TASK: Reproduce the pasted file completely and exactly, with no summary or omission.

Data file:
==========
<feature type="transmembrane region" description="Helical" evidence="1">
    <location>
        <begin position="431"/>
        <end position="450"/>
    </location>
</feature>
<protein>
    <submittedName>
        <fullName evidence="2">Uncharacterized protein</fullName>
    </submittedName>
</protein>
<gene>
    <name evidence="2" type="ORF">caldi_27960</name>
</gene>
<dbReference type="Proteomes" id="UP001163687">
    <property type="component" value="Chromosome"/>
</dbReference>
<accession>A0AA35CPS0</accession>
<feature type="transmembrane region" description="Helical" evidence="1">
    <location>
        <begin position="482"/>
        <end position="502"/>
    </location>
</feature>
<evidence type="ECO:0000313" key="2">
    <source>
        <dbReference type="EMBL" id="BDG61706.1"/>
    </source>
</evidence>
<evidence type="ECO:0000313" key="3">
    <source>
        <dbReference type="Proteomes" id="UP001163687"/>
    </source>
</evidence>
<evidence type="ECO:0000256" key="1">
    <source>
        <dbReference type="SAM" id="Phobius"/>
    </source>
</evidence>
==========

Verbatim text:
<feature type="transmembrane region" description="Helical" evidence="1">
    <location>
        <begin position="431"/>
        <end position="450"/>
    </location>
</feature>
<protein>
    <submittedName>
        <fullName evidence="2">Uncharacterized protein</fullName>
    </submittedName>
</protein>
<gene>
    <name evidence="2" type="ORF">caldi_27960</name>
</gene>
<dbReference type="Proteomes" id="UP001163687">
    <property type="component" value="Chromosome"/>
</dbReference>
<accession>A0AA35CPS0</accession>
<feature type="transmembrane region" description="Helical" evidence="1">
    <location>
        <begin position="482"/>
        <end position="502"/>
    </location>
</feature>
<evidence type="ECO:0000313" key="2">
    <source>
        <dbReference type="EMBL" id="BDG61706.1"/>
    </source>
</evidence>
<evidence type="ECO:0000313" key="3">
    <source>
        <dbReference type="Proteomes" id="UP001163687"/>
    </source>
</evidence>
<evidence type="ECO:0000256" key="1">
    <source>
        <dbReference type="SAM" id="Phobius"/>
    </source>
</evidence>